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Death Blow from Megyn Kelly Already Taking Effect on Trump

The opinions expressed by columnists are their own and do not necessarily represent the views of

There is no cure for the Touch of Death, or Dim Mak as it's known in those cheesy martial arts movies.

Legend and comic books tell us that it is a precise and forceful strike, with delayed yet fatal result, sometimes taking days or weeks to do its work.


It is subtle, quick, almost unseen, and usually delivered by a monk or some warrior priest with a topknot. Uma Thurman used it to great effect in "Kill Bill: Vol 2." When she was done, she flashed a smirk of wistful sadness.

That's what happened to Donald Trump's presidential campaign, which received the Touch of Death from Megyn Kelly, the warrior priestess of Fox News.

Kelly didn't flash the smirk of sadness. She doesn't wear a topknot. But at the Republican presidential debate in Cleveland last week, she asked questions Trump didn't like. So angry was he that he began raging in public, and over the weekend, he did what had been considered impossible, even for him.

Trump gutted himself with his own vulgarity.

And he was immediately banned from the conservative RedState Gathering in Atlanta for his boorish comments about Kelly.

If it hasn't happened already, it will happen soon, profound realization blossoming in Trump's blue eyes, and thinking back, he must see Kelly in black on the set in Cleveland, how she touched him -- eyes sparkling, defiant -- with that line about how Trump wanted to see a woman on her knees.

Many Republicans missed it, perhaps blinded by legitimate disgust of their milquetoast party leaders, a disgust that Trump knows how to feed. And many liberal Democratic analysts missed it too, thinking Trump did passably well. Perhaps they were too busy thinking of issuing snarky tweets.


It happened so quickly. But it happened. I saw it. And I think you saw it too.

Kelly: Your Twitter account has several disparaging comments about women's looks. You once told a contestant on "Celebrity Apprentice" it would be a pretty picture to see her on her knees. Does that sound to you like the temperament of a man we should elect as president, and how will you answer the charge from Hillary Clinton, who is likely to be the Democratic nominee, that you are part of the war on women?

Trump: I think the big problem this country has is being politically correct. ... I've been challenged by so many people, and I don't frankly have time for total political correctness. And to be honest with you, this country doesn't have time either. This country is in big trouble. We don't win anymore. We lose to China. We lose to Mexico, both in trade and at the border. We lose to everybody.

And you, The Donald, are the biggest loser. Republicans are finished with you because American women vote.

Women don't like men saying privately -- let alone on the set of "Celebrity Apprentice" -- that a woman should get on her knees.

Later, raging at Kelly on rival CNN, Trump attacked her for being unfair and said: "There was blood coming out of her eyes, blood coming out of her wherever."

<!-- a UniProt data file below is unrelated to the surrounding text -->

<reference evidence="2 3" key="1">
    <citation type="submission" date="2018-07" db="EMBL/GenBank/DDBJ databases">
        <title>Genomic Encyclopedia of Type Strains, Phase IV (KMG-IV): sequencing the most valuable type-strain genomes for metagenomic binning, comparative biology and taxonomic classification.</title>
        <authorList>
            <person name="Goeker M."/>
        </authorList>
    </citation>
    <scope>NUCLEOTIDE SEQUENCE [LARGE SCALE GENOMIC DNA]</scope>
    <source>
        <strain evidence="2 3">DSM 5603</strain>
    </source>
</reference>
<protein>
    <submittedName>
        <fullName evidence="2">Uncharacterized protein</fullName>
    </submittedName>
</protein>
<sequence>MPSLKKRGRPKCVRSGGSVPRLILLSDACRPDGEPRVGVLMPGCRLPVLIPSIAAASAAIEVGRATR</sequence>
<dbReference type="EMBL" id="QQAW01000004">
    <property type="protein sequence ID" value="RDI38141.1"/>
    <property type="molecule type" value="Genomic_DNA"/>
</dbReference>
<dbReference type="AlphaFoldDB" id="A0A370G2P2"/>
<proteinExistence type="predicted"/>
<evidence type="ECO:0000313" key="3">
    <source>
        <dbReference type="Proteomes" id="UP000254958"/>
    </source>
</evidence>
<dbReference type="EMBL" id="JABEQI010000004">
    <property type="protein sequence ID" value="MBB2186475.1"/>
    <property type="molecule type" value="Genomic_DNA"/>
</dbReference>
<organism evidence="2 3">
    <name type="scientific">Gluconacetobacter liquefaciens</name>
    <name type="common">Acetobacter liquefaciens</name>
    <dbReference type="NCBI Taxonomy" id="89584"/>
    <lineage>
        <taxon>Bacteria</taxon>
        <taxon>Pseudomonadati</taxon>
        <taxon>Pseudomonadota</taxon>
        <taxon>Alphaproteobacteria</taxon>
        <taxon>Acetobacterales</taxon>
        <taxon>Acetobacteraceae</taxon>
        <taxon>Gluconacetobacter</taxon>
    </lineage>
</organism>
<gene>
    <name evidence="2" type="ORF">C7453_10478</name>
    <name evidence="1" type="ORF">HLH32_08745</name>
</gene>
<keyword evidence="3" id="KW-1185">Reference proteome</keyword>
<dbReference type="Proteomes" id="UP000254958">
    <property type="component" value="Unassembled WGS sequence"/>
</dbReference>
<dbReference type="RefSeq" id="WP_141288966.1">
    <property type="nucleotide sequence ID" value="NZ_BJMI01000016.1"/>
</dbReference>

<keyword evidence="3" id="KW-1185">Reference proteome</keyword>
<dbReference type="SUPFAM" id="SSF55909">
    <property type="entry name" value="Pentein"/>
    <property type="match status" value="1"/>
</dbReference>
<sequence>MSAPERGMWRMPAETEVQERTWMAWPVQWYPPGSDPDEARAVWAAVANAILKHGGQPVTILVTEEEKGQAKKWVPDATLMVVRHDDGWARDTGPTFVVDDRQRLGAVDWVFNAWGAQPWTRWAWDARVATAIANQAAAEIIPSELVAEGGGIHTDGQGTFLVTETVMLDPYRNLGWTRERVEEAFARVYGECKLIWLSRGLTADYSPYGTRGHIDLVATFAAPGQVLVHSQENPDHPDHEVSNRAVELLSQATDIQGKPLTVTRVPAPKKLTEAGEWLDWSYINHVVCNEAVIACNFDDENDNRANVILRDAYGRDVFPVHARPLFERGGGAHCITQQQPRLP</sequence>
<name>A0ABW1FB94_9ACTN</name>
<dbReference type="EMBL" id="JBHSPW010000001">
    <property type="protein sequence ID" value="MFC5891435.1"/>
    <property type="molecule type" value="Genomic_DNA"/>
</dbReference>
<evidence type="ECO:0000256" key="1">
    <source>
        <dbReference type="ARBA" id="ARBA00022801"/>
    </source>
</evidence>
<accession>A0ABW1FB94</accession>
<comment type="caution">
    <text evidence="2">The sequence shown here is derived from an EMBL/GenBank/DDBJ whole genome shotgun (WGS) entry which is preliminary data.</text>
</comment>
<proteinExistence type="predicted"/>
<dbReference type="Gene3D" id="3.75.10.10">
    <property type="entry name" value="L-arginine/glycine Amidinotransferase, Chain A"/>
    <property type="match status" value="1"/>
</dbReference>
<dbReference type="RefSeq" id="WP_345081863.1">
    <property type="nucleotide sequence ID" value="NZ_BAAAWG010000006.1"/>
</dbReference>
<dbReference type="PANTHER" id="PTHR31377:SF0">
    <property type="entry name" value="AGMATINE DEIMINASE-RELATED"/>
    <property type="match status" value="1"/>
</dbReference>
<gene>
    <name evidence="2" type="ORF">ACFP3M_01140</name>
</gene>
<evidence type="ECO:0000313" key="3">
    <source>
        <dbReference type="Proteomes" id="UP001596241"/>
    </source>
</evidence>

RedState turned its back on him and disinvited him.


"I'm not going to have a guy on stage with my wife and daughter in the crowd who thinks a tough question from a woman is because of hormones," said RedState's Erick Erickson, according to The Washington Post.


Such is the power of the Touch of Death.

But before some of you embarrass yourselves writing angry letters to my editor denouncing me as a liberal Democrat, consider this:

Ask women what they think about it. Don't tell them Trump said it. Tell them a powerful man said it, a rich and arrogant man who gets what he wants. You'll get your answer. Their eyes will tell you. They'll take those eyes with them to the polls.

Just imagine the Democratic commercial, with Kelly's question, the line about a woman on her knees set off in large, bold type on the screen, Trump in red, white and blue, bloviating, an angry puffer fish puffing about political correctness, and later his ugly "blood coming out of her wherever" line.

If by some miracle Trump is the GOP nominee in 2016, all that will remain of the Republican Party will be the bleached skeleton of the elephant. Maybe a couple buzzards.

That Hillary Clinton would be the beneficiary of such TV spots is beyond ironic, since Bill Clinton's priapic presidency hasn't been completely erased from the public mind.

But the Clintons wouldn't run it. Surrogates would.


Trump climbed in the polls by playing the establishment critic, even as he served the establishment's interests by sucking up the media oxygen from true conservatives like Sens. Rand Paul, Ted Cruz and Marco Rubio.

He plays the tough guy. But he couldn't handle it when Kelly asked him a straight and fair question, without any of that Uma Thurman attitude from the "Kill Bill" movies.

Bill: "Pai Mei taught you the five point palm exploding heart technique?"

Thurman, as the Bride: "Of course he did."

Bill: "Why didn't you tell me?"

Why didn't Kelly tell us?

Because she's a journalist doing her job, asking the questions that Democrats would ask if Trump were the Republican nominee.

Let the Dim Mak do its work. You can see the effects already. We're simply waiting for the Trump campaign to pick a soft, dry place to fall.

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